Wear analysis on timing belts

20/11/2019

About half of the carmakers stipulate that the mandatory vehicle inspection should include a timing belt check. Interested in an overview of the different kinds of wear you can encounter and, perhaps even more importantly, how you can detect them in an easy way? Read on to find out!

Importance of timing belt checks

You obviously want your customers to hit the road safely, but checking the timing belt when the carmaker prescribes it is also important to avoid losing warranty claims. If you fail to pay attention (as legally required) to the timing belt during the inspection, you won’t be protected by the warranty if something happens later on. Having established the importance of a timing belt check, let’s move on to some tips on how to efficiently perform an inspection on the belt drive.

Performing a timing belt inspection

You have to check the timing belt for the following symptoms of wear:
 
any abrasion on the back of the belt
transverse cracks in the back of the belt
damage / increased wear at the belt edge
loss of belt width 
cracking at the root of the tooth
tooth flank damage
 
If you spot one of these signs, you should replace the toothed belt:
The prerequisite to detecting any of these symptoms is removing the upper timing belt cover.

1. Abrasion on the back of the belt

timing belts
Abrasion 

 

Abrasion on the back of the belt can come in many different guises, so the wear you encounter may look different from the symptoms depicted above, but whenever you see signs of abrasion, you should change the timing belt immediately. The underlying causes may vary from misalignment to low belt tension or, conversely, high belt tension.

2. Transverse cracks in the back of the belt

timing belts
Transverse cracks

3. Damage or increased wear at the belt edge

timing belts
Damaged belt edge

4. Loss of belt width

Every belt has its own width, which is printed on the back (but which you can also check on the packaging or in the catalogue if the ink on the belt has faded). Measure the belt. If its width is two to three millimeters less than it should be, you should replace the timing belt.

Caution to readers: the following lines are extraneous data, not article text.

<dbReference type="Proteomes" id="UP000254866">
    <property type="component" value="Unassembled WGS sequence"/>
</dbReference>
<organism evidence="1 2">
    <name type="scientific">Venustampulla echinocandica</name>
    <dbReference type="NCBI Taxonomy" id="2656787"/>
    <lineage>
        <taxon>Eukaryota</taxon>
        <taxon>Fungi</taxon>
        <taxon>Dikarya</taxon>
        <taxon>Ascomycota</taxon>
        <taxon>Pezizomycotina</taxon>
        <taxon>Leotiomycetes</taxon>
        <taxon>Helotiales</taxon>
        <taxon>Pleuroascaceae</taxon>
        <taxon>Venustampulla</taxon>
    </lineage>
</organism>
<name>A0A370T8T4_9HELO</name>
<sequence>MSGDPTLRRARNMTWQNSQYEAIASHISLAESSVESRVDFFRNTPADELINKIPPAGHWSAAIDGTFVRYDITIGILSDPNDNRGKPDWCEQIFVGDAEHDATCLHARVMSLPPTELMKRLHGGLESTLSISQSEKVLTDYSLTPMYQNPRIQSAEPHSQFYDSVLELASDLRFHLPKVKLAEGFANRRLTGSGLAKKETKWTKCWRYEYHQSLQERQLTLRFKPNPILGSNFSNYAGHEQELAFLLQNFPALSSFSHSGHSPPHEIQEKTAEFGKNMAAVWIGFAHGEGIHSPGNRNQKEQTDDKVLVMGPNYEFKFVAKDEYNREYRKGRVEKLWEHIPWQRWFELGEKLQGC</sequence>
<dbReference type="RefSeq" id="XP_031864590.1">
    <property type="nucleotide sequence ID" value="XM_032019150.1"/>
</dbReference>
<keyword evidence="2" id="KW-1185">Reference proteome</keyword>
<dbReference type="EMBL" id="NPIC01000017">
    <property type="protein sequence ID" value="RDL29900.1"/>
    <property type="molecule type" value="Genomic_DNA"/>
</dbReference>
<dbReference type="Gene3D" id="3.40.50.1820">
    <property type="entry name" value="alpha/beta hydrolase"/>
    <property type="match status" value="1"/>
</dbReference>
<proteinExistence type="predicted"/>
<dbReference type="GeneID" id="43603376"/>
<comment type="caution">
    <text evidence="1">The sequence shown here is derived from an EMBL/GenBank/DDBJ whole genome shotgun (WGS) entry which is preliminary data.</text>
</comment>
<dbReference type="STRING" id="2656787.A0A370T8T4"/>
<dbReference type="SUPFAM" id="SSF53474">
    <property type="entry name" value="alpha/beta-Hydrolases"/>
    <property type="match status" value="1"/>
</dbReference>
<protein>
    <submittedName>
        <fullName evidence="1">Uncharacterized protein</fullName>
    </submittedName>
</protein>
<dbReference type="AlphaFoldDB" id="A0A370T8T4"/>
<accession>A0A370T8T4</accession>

5. Cracking at the root of the tooth

timing belts
Cracks at the root of the teeth

6. Tooth flank damage

timing belts
Damaged tooth flanks

 

To check points 5 and 6, use a clearly visible spot where the toothed belt is bent over a tension- or deflection pulley on the back side.

timing belts

Inspecting the belt teeth 1

 

If the tension or deflection pulley has a flanged pulley, you can carry out the inspection in the area of the camshaft sprocket. This area should be well lit.
timing belts
Inspecting the belt teeth 2

 

If a flanged pulley obstructs the view of the timing belt edge, the inspection can be carried out by slightly (and carefully!) twisting the timing belt.
timing belts

timing belts
Carefully twisting the timing belt

Not all damage is visible!

If you don’t know when the timing belt was installed or if the mileage of the belt is unknown, it is always best to replace it. A toothed belt that has run under optimum conditions is hardly subject to increased wear. Nevertheless, it may be at the end of its service life and/or be damaged in ways that cannot be seen from the outside. An important factor determining a belt’s service life is bending fatigue of the glass-fiber tensile members – or, in other words, the number of times a toothed belt has run over the drive components. This fatigue leads to damage that is not visible from the outside, but that can cause the tensile members to break. So, better be safe than sorry!

Wear patterns: an overview

You will find an overview of the most important wear patterns at https://www.gatestechzone.com/en/problem-diagnosis/synchronous-drive-system, accompanied by an explanation.